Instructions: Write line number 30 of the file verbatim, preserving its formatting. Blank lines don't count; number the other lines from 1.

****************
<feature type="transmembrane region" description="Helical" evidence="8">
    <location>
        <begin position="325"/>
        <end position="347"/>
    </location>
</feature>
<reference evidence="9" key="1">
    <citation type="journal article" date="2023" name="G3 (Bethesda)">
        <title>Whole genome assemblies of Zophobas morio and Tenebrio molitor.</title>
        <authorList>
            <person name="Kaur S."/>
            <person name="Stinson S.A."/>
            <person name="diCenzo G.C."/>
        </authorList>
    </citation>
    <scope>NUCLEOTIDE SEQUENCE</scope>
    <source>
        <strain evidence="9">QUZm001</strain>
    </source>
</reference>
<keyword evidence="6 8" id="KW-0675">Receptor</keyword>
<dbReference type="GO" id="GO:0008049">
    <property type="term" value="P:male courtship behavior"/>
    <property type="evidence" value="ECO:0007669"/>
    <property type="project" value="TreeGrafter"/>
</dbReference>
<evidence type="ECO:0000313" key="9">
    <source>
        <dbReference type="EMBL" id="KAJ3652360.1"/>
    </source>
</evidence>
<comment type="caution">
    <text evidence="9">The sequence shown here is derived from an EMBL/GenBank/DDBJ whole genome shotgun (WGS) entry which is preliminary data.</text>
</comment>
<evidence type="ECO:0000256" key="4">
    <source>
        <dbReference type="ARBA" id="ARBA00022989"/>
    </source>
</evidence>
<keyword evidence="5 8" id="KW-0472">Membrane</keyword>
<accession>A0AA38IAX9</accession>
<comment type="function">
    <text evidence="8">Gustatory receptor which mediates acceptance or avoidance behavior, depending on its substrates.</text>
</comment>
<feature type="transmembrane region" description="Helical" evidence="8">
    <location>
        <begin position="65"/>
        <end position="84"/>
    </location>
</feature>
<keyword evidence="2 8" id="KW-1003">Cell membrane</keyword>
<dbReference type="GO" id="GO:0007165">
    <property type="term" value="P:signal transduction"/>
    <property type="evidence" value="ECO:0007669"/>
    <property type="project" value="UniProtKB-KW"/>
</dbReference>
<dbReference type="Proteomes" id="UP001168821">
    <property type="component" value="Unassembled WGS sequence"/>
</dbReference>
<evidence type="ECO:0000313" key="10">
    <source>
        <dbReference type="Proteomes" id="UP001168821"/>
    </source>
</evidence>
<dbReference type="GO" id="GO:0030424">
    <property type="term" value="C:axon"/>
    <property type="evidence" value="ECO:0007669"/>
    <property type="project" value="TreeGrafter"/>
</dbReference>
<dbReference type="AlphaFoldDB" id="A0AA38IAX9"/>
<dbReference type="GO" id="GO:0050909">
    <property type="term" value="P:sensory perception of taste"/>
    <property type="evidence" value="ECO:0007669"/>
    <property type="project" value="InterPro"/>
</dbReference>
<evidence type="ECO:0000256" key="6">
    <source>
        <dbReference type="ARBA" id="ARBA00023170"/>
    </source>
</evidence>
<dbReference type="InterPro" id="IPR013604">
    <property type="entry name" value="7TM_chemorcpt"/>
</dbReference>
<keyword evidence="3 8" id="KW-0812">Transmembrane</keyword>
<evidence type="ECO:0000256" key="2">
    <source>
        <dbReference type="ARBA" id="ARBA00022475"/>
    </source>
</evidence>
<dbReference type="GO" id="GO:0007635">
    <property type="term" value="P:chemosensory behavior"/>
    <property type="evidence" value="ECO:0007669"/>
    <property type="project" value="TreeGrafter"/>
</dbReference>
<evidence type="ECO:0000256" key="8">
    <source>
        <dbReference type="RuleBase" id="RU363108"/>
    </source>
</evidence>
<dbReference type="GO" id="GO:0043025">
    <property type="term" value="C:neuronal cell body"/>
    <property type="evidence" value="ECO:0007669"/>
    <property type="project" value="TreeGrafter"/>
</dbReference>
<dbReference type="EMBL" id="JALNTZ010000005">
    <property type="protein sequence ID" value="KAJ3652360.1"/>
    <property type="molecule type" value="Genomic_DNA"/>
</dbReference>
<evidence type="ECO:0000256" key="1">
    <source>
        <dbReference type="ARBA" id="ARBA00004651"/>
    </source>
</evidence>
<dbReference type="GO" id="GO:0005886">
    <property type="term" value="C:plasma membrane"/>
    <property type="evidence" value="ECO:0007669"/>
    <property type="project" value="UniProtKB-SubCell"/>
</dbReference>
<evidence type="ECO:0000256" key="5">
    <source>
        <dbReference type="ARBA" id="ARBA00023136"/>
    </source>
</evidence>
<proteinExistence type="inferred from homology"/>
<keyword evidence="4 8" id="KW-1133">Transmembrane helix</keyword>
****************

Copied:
    </source>